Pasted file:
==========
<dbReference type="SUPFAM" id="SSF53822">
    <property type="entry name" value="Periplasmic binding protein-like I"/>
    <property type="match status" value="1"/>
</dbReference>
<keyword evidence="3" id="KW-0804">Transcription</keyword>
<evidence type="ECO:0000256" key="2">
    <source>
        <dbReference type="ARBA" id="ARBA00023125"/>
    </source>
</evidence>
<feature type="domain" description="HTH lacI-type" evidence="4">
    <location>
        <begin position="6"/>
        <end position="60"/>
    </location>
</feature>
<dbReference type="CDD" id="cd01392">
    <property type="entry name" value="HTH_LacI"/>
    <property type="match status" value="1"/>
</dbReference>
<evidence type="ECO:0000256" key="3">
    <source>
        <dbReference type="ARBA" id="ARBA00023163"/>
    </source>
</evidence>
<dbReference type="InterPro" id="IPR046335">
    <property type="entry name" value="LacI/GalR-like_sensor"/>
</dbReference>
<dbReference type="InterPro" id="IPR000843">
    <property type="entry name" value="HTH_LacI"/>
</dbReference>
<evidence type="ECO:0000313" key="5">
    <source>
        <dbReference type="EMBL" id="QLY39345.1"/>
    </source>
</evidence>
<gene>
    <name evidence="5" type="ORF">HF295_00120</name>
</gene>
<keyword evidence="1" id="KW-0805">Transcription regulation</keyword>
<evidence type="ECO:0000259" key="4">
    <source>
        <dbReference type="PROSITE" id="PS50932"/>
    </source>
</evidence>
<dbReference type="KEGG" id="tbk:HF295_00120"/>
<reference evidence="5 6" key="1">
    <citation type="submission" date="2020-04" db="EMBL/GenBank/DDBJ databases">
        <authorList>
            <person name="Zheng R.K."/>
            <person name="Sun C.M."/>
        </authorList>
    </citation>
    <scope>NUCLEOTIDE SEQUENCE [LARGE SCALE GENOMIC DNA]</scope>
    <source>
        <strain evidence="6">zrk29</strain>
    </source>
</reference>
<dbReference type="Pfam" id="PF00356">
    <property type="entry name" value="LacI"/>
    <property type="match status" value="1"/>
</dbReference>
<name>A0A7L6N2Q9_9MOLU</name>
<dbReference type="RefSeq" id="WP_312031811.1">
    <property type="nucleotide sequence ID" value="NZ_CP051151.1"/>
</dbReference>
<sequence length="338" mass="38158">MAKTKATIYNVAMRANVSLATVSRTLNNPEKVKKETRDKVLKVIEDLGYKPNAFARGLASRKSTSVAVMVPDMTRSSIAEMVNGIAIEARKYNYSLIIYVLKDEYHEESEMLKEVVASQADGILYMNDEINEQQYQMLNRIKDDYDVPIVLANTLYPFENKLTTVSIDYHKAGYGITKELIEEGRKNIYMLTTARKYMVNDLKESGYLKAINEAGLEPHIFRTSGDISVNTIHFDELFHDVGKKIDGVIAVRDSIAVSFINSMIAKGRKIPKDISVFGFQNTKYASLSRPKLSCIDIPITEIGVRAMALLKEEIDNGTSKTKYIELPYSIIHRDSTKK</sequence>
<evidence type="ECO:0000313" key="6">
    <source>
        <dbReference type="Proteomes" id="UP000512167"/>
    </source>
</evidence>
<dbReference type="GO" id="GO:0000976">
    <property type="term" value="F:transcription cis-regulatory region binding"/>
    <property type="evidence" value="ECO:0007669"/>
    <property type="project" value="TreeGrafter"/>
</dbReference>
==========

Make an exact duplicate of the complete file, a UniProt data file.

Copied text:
<dbReference type="SUPFAM" id="SSF53822">
    <property type="entry name" value="Periplasmic binding protein-like I"/>
    <property type="match status" value="1"/>
</dbReference>
<keyword evidence="3" id="KW-0804">Transcription</keyword>
<evidence type="ECO:0000256" key="2">
    <source>
        <dbReference type="ARBA" id="ARBA00023125"/>
    </source>
</evidence>
<feature type="domain" description="HTH lacI-type" evidence="4">
    <location>
        <begin position="6"/>
        <end position="60"/>
    </location>
</feature>
<dbReference type="CDD" id="cd01392">
    <property type="entry name" value="HTH_LacI"/>
    <property type="match status" value="1"/>
</dbReference>
<evidence type="ECO:0000256" key="3">
    <source>
        <dbReference type="ARBA" id="ARBA00023163"/>
    </source>
</evidence>
<dbReference type="InterPro" id="IPR046335">
    <property type="entry name" value="LacI/GalR-like_sensor"/>
</dbReference>
<dbReference type="InterPro" id="IPR000843">
    <property type="entry name" value="HTH_LacI"/>
</dbReference>
<evidence type="ECO:0000313" key="5">
    <source>
        <dbReference type="EMBL" id="QLY39345.1"/>
    </source>
</evidence>
<gene>
    <name evidence="5" type="ORF">HF295_00120</name>
</gene>
<keyword evidence="1" id="KW-0805">Transcription regulation</keyword>
<evidence type="ECO:0000259" key="4">
    <source>
        <dbReference type="PROSITE" id="PS50932"/>
    </source>
</evidence>
<dbReference type="KEGG" id="tbk:HF295_00120"/>
<reference evidence="5 6" key="1">
    <citation type="submission" date="2020-04" db="EMBL/GenBank/DDBJ databases">
        <authorList>
            <person name="Zheng R.K."/>
            <person name="Sun C.M."/>
        </authorList>
    </citation>
    <scope>NUCLEOTIDE SEQUENCE [LARGE SCALE GENOMIC DNA]</scope>
    <source>
        <strain evidence="6">zrk29</strain>
    </source>
</reference>
<dbReference type="Pfam" id="PF00356">
    <property type="entry name" value="LacI"/>
    <property type="match status" value="1"/>
</dbReference>
<name>A0A7L6N2Q9_9MOLU</name>
<dbReference type="RefSeq" id="WP_312031811.1">
    <property type="nucleotide sequence ID" value="NZ_CP051151.1"/>
</dbReference>
<sequence length="338" mass="38158">MAKTKATIYNVAMRANVSLATVSRTLNNPEKVKKETRDKVLKVIEDLGYKPNAFARGLASRKSTSVAVMVPDMTRSSIAEMVNGIAIEARKYNYSLIIYVLKDEYHEESEMLKEVVASQADGILYMNDEINEQQYQMLNRIKDDYDVPIVLANTLYPFENKLTTVSIDYHKAGYGITKELIEEGRKNIYMLTTARKYMVNDLKESGYLKAINEAGLEPHIFRTSGDISVNTIHFDELFHDVGKKIDGVIAVRDSIAVSFINSMIAKGRKIPKDISVFGFQNTKYASLSRPKLSCIDIPITEIGVRAMALLKEEIDNGTSKTKYIELPYSIIHRDSTKK</sequence>
<evidence type="ECO:0000313" key="6">
    <source>
        <dbReference type="Proteomes" id="UP000512167"/>
    </source>
</evidence>
<dbReference type="GO" id="GO:0000976">
    <property type="term" value="F:transcription cis-regulatory region binding"/>
    <property type="evidence" value="ECO:0007669"/>
    <property type="project" value="TreeGrafter"/>
</dbReference>